Q:    How much weight do I add every session?
A:    Aim to add 5lbs to every squat, clean, and deadlift session.  The same amount can be added to the pressing movements, but at some point in time it will be very difficult to add 5lbs without stalling quickly.  This is based on personal experience and feel.  It is suggested that athletes purchase fractional plates in smaller increments.  A cheaper option of doing this is the purchase of large washers, which can be measured in taped in appropriate increments.

Q:     How do I work in cleans and snatches?
A:    Cleans and snatches will be programmed in sets of 1-3 repetitions, and will serve as a warm up for the deadlift work set.   Athletes will be given the choice of which exercise to use.

Q:    How much weight should I use for assistance work?
A:    Assistance work is ancillary, and should be conducted ONLY after the main lifts have been completed. Use a manageable weight.

Q:     This program is taxing.  I’m sleepy and sore all the time.
A:    Ensure you’re getting LOTS of sleep, food, and stretching.  EAT! Now is not the time to obsess over whether you look as good as Zyzz.

Q:    How can I work this program around my work schedule?
A:    Do the best you can to make all barbell work.  If you miss a conditioning WOD by moving a squat session from Friday to Saturday, fine.  The cornerstone of this training are the basic lifts.

Q:    I’m doing all those things, and I’m still tired.  What should I do now?
A:    If you’re well fed and rested, and still tired, you should consider dropping ancillary work.  This can be achieved by removing a conditioning workout or two, and some assistance work if needed.  The basic barbell work shall NOT be removed.

Q:    Are there any good reference materials for barbell work or linear progression programming?
A:    Starting Strength: Basic Barbell Training, 3rd Edition by Mark Rippetoe is an outstanding resource and a worthwhile addition to any firefighters library.  You can also reference the Greyskull LP (GSLP) program this is modeled after by visiting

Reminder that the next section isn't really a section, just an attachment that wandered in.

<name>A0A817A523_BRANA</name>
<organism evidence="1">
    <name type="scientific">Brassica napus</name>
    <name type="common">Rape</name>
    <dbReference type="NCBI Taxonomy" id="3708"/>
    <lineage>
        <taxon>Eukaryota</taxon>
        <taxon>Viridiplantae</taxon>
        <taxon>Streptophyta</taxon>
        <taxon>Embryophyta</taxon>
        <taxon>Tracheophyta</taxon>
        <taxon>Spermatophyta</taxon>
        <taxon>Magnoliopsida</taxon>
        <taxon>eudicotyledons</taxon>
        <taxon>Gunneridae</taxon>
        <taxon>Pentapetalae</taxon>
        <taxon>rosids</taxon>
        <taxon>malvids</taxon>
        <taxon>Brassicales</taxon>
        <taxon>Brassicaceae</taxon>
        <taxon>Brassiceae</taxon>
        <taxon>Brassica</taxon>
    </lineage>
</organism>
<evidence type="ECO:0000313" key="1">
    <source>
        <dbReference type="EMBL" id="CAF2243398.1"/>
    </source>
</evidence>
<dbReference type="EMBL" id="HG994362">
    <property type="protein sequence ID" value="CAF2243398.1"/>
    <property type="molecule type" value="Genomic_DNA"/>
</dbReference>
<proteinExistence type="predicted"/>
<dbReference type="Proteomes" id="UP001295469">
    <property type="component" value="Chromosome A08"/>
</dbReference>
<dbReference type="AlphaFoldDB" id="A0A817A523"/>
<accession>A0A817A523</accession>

Q:    I’m still not getting this program, and have a subject question not listed in this article.  What do I do now?
A:    Post a comment below.  I will monitor comments regularly, and answer any additional questions as they arise.

Enjoy the Program!


  1. Just as a reminder – if anyone has any questions regarding this programming, post them to comments and I will answer.

  2. This is a great work-out program, which I believe anyone can benefit from. I see too many people place an emphasis on conditioning while forgetting one key concept, strength makes EVERYTHING easier. I live and die by heavy barbell compound lifts.

  3. Adam Carnes says:

    Might be a stupid question but what are you calling Chins? Is that chin ups or some other move? Thanks, P.S. Love the linear progression.

  4. What do you suggest for a warm-up?

    • Travis Rask says:


      To get your body warm, I would suggest the daily warm up suggested with every WOD.

      On barbell days, I would suggest two sets of 5 reps with the bar, followed by a few sets with progressively heavier weights.

      For example, if you squat and press today…

      Squat: Work sets @ 275lbs / Bar – 2 sets of 5 / 135 – 1 set of 5 / 185 – 1×1 / 225 – 1×1 / 250 – 1×1

      Press: Work sets @ 135lbs / Bar – 2 sets of 5 / 95lbs – 1 set of 3 / 115lbs – 1×1

  5. Dumb question…when you say conditioning do you mean cardio?